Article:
I have always been kind.
Sure, I have had my moments of weakness where my anger overcame my normal behavior, but as a whole, I have always revered kindness, almost without realizing. Even on my worst days, I have a smile and a kind word for those I meet, even if we are not acquaintances or friends.
I have, as anyone else who has reach adulthood, become somewhat jaded, perhaps a little cynical, but I have always battled those outlooks with my never-ending faith in kindness. I have always been like a hobbit in that respect (bear with me) in the way that I am quick to forgive, to smile, and to avoid confrontation unless it is absolutely necessary. People have told me that these traits make me weak, vulnerable, and perhaps they are right, but I have always looked at the world from through my personal rose-colored glasses, and I have always been astounded by the beauty that people try and hide within themselves.
When did being kind become a faux pas? When did being the first person to announce, “I love you,” make you the weaker link in the relationship? Shakespeare once said, “virtue is brave, and kindness is never afraid. I have never regretted my good deeds.” To be good is to be kind and honorable. So why would I try and be anything less than kind?
I adore being kind, even when it is difficult, because those who dislike me usually struggle to find a genuine reason to dislike me (and, to be frank, it amuses me to see them try). True, I may be annoying or have wronged them in some egregious way, but no one can claim I was ever less than kind or gracious to them in our interactions. Now, I am not perfect, and I willingly admit to having moments of lashing out, but I have always apologized genuinely for my wrongful actions. Kindness has led me to offering people rides, money from my paycheck, and a shoulder to cry on, all of which I gave almost always without complaint.
What do I get from it? Nothing tangible. But kindness has a way of spreading; it is like a wonderful disease that I desperately wish would become an epidemic. If you do something nice for one person, they will do for another. Relationships should not be about who owes who, it should be about who can help the other.
People seek out religion, education, and lovers to help them discover the knowledge of why we are human and what makes our lives worth living. Some would say love, others God, and others say it is enough to live for themselves. I would respect all of these views, as each person’s ideals have their own merit, but I never wish to live in a world where kindness, basic human kindness, is seen as a weakness.
But I fear I already do live in that world.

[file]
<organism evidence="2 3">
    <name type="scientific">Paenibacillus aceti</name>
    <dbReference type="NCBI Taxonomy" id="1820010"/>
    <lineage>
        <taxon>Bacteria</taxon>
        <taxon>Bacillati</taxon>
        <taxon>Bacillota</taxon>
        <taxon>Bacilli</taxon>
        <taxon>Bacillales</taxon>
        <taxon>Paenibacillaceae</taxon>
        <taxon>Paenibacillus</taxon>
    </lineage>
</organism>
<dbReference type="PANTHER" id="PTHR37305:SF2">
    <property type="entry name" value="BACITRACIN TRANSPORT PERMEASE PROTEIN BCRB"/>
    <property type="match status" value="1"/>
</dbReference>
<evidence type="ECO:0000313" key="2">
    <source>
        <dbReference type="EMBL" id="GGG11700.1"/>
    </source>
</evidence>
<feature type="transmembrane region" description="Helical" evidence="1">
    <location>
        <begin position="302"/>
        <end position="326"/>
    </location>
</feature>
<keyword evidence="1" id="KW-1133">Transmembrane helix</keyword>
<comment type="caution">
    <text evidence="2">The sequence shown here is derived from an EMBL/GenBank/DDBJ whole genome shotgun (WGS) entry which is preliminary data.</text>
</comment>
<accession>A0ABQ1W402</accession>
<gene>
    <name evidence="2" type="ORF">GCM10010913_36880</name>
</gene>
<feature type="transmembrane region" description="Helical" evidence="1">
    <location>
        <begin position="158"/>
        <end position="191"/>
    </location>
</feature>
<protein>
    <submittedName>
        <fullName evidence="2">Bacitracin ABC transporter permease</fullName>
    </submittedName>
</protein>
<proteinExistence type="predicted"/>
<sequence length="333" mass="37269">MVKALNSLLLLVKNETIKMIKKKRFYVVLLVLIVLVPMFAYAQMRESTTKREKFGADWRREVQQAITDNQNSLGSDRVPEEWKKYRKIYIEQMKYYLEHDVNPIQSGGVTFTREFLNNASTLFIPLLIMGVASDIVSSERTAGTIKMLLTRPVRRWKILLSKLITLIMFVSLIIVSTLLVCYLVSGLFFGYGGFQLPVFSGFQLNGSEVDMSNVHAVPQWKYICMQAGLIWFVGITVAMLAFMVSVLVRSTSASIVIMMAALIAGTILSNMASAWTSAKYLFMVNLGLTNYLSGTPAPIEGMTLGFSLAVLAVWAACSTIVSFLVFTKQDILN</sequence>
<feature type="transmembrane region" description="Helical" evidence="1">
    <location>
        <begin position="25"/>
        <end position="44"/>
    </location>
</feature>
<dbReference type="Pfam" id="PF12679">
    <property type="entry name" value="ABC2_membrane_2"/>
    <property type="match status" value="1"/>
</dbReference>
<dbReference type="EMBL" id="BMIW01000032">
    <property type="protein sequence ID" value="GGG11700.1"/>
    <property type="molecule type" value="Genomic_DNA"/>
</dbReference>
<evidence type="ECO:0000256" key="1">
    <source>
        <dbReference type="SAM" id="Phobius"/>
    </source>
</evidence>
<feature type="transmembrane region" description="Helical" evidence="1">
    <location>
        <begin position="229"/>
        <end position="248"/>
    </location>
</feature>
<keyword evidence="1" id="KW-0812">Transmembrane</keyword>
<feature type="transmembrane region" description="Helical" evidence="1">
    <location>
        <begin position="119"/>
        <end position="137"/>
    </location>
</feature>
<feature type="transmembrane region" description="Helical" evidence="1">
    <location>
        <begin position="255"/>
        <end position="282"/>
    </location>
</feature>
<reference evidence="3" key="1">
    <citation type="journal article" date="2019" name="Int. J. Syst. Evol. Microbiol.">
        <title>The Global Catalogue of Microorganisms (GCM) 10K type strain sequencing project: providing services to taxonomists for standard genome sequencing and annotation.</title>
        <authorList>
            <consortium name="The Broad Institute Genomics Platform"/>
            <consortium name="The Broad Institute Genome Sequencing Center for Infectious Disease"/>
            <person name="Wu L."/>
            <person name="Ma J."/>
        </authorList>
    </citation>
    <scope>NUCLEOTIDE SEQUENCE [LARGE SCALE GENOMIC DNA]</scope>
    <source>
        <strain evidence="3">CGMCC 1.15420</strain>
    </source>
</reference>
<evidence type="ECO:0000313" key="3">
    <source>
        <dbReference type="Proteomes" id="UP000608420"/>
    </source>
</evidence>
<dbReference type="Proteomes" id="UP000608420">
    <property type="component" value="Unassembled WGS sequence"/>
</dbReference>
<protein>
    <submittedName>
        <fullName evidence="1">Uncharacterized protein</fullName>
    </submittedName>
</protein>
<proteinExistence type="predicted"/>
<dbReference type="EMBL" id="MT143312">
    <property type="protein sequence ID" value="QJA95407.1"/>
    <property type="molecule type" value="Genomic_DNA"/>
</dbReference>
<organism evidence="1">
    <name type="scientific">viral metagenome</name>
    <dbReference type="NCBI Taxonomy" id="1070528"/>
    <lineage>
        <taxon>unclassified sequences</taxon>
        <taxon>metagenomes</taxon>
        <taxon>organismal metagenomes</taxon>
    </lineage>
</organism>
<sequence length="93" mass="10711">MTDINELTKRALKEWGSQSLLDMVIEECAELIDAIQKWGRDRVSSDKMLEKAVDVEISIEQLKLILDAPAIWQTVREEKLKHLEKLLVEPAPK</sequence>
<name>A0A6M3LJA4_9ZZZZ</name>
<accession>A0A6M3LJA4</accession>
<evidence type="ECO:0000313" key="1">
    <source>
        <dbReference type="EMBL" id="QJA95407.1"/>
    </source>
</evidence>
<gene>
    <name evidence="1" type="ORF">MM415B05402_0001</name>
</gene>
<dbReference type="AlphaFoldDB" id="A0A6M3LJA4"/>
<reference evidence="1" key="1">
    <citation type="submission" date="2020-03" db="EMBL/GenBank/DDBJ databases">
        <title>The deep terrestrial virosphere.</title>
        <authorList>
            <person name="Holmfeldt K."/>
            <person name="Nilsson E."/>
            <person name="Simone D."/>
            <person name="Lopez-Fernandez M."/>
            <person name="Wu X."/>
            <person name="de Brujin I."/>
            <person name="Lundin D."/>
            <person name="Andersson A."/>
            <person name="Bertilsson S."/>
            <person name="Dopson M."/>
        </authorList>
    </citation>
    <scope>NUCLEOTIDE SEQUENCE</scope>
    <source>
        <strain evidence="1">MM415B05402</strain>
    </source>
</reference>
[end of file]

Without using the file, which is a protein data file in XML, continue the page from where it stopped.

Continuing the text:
In this new age of technology, people have become even more self-absorbed. It is easy to become wrapped up in our six-inch phone screens and ignore the issues in our world. When did “liking” something on Facebook count as helping a cause? Why does re-tweeting a picture of an issue make it better? True, you are spreading the message, and that is invaluable in it own right, but actual human contact and concern is becoming a dying art; meeting someone’s eyes and engaging in conversation, going out and doing service, putting down our phones and listening to the old man who is desperately trying to spread the message of his life. Being present in the world we live in: smiling, engaging, and caring. That is kindness.
So, I will continue to be kind. Even when my friends try and coax me into their beliefs in “standing-up for myself” by being brazen, I will be kind. I am not a doormat, but if I wish to let go of my anger, even if it is well founded, then that is my business. I do not hold grudges, and I can happily say there is not one person whom I hate. Childish naiveté? Perhaps, but then why do I feel so fulfilled and content, even on my worst days? Kindness has allowed me to be successful in almost all of my endeavors; people respect me, and while when I was a girl I was occasionally taken advantage of in relationships due to my gentle and non-confrontational nature, now I am far more careful about whom I call friends.
But, no matter how many years pass, I will continue to smile at strangers. Apologize for bumping into people. Assume the best in those whom I do not know. I will do all of it, because there is nothing more affirming than receiving a smile in return. Than knowing, somewhere out in the world, there are people who believe in kindness too.
So I will smile at those who mock me, who hate me, who wish me ill, and I will demean their disapproval with my laugh, my wit, and my genuine compassion in the face of their petty grievances.
I suppose, to be cliché, that I will kill them with kindness.